• http://www.heyuguys.co.uk Simon Gallagher

    Gary- I do like that scene. But it is an exception for me, and doesnt make me a fan of Watts. It is her coldness that I cant get on board with- interesting that you mention both Moore and Kidman, as Im not a huge fan of either of them either.

  • http://www.heyuguys.co.uk Simon Gallagher

    Universal praise? Where exactly? Quote me something to qualify the phrase please- and since when did someone's opinion have to be judged against that of a populus to make it valuable?

  • http://www.heyuguys.co.uk Simon Gallagher

    No personal prejudice- Im not a fan (something I actively sought to not cloud my judgement- hence the objective comment). And I think you will find that my sentiments around Ms Watts' work on Fair Game have been largely echoed, she was reasonable in the first half, absent in the second, and her performance lacked power.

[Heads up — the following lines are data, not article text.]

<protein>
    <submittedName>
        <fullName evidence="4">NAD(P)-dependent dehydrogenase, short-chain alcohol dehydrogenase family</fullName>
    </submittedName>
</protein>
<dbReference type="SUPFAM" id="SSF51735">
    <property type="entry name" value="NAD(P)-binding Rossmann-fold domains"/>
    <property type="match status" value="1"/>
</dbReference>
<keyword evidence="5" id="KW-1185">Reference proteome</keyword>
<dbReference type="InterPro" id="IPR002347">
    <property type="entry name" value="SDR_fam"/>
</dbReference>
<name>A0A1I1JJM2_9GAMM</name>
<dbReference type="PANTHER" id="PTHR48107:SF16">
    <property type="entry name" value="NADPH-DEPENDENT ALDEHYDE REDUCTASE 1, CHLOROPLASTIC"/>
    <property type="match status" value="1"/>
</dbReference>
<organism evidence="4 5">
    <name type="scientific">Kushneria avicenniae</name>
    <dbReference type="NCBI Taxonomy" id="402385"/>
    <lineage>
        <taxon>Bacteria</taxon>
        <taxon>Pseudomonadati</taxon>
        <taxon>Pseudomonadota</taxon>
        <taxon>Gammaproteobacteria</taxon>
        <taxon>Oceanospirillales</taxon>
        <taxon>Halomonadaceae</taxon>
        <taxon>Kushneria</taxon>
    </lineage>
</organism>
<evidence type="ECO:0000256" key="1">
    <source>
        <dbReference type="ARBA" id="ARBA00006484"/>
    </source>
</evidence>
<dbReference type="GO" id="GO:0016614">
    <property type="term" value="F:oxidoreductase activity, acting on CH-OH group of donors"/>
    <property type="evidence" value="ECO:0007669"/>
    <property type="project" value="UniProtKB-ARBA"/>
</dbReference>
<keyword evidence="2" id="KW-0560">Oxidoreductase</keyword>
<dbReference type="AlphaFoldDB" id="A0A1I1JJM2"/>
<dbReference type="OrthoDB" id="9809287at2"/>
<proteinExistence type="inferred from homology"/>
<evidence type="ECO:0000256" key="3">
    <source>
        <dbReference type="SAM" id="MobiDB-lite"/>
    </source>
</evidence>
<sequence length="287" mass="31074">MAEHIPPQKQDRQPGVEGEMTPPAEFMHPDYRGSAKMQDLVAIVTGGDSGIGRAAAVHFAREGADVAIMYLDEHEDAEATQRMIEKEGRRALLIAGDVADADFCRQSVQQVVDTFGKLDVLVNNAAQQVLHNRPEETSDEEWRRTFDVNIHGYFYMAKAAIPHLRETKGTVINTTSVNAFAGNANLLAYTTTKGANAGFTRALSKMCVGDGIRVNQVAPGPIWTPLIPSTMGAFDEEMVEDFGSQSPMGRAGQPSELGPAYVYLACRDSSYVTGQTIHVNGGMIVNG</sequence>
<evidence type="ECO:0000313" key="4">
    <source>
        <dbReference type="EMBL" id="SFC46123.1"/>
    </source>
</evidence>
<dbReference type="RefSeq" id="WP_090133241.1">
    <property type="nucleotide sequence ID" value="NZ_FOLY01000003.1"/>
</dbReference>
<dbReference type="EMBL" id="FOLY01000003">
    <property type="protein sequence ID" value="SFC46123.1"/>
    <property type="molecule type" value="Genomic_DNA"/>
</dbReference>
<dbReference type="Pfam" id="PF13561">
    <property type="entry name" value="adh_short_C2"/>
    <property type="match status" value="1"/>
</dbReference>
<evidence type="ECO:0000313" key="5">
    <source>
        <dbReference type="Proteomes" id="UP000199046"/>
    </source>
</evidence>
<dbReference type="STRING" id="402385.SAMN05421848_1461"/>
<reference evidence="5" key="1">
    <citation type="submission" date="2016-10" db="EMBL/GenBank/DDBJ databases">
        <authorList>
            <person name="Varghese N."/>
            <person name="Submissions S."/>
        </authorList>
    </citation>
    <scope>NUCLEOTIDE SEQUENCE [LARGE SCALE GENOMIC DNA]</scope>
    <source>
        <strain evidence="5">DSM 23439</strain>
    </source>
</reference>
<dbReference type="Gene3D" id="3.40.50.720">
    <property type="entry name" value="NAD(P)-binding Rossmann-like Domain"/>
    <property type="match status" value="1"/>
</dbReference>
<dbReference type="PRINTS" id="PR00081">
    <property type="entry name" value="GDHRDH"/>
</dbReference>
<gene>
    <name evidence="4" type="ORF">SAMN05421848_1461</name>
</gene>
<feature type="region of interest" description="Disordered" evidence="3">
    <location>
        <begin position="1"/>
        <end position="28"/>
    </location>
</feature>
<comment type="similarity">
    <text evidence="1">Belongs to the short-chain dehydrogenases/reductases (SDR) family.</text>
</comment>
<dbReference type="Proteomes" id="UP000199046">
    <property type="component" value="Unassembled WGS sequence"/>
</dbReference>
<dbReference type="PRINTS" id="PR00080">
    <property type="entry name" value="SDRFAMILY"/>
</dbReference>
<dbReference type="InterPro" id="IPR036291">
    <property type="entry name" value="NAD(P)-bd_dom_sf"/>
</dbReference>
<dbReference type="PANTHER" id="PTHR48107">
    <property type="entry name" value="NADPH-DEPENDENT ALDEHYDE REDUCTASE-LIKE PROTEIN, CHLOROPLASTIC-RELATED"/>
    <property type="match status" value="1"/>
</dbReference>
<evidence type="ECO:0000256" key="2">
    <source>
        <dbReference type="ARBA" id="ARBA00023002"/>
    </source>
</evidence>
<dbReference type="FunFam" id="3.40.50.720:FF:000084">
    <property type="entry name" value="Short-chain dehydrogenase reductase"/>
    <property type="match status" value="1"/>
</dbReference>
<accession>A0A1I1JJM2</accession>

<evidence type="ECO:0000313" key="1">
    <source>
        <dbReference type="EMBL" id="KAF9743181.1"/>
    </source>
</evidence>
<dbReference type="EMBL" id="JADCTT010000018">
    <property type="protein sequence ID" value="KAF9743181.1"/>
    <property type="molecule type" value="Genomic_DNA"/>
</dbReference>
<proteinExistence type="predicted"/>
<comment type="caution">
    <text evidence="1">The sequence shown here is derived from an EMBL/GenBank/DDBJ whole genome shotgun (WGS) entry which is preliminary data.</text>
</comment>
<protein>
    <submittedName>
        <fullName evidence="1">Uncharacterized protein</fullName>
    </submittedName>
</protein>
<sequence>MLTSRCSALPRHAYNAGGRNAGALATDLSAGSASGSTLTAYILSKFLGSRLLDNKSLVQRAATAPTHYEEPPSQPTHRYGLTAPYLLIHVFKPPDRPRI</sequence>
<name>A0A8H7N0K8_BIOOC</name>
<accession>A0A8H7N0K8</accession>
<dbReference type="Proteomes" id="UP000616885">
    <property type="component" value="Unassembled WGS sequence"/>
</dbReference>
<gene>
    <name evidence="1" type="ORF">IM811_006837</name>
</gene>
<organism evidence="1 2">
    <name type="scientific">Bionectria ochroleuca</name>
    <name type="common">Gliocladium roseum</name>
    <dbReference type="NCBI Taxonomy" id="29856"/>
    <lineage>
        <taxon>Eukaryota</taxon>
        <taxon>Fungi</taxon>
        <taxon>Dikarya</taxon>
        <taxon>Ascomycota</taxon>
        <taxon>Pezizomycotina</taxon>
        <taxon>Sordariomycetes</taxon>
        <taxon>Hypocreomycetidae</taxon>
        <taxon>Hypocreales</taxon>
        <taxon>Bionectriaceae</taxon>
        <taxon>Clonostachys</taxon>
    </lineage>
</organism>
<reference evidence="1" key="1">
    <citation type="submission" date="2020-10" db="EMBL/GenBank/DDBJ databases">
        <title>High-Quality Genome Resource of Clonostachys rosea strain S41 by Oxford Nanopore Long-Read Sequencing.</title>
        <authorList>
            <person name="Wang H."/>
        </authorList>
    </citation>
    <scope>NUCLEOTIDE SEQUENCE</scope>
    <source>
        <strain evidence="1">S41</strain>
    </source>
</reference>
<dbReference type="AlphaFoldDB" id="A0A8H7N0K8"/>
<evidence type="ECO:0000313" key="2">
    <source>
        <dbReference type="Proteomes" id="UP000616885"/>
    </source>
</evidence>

• Ray DeRousse

    But you sir, with that command of grammar, are a genius.

  • AlexBee

    Rotten Tomatoes UK has Watts rated at a meagre 54%. I'm with Simon on this one.

  • pepe

    mal cogido

  • la tengo bien parada

    please give our opinion about things that you know, not about acting because you can not appreciate a good acting, probably you think that Paris Hilton is a gifted one or maybe a hotel in France?

  • richardM

    Nobody need to be a fan to appreciate or to appraise fairly a performance, especially for a film critic or reviewer that you claim yourself to be, you moron.

  • richardM

    With first-rate performances from Naomi Watts and a compelling script, this suspenseful, taut drama should keep audiences nailed to their seats.
    - Pete Hammond (Boxoffice Magazine)

    Watts does a fine job of getting the politics and personality across.
    - Mayer Nissim (DigitalSpy)

    Liman's casting choices work; Watts is finely-tuned as Plame, a woman who tells lies for her country with ease but agonizes over speaking the truth for her own benefit….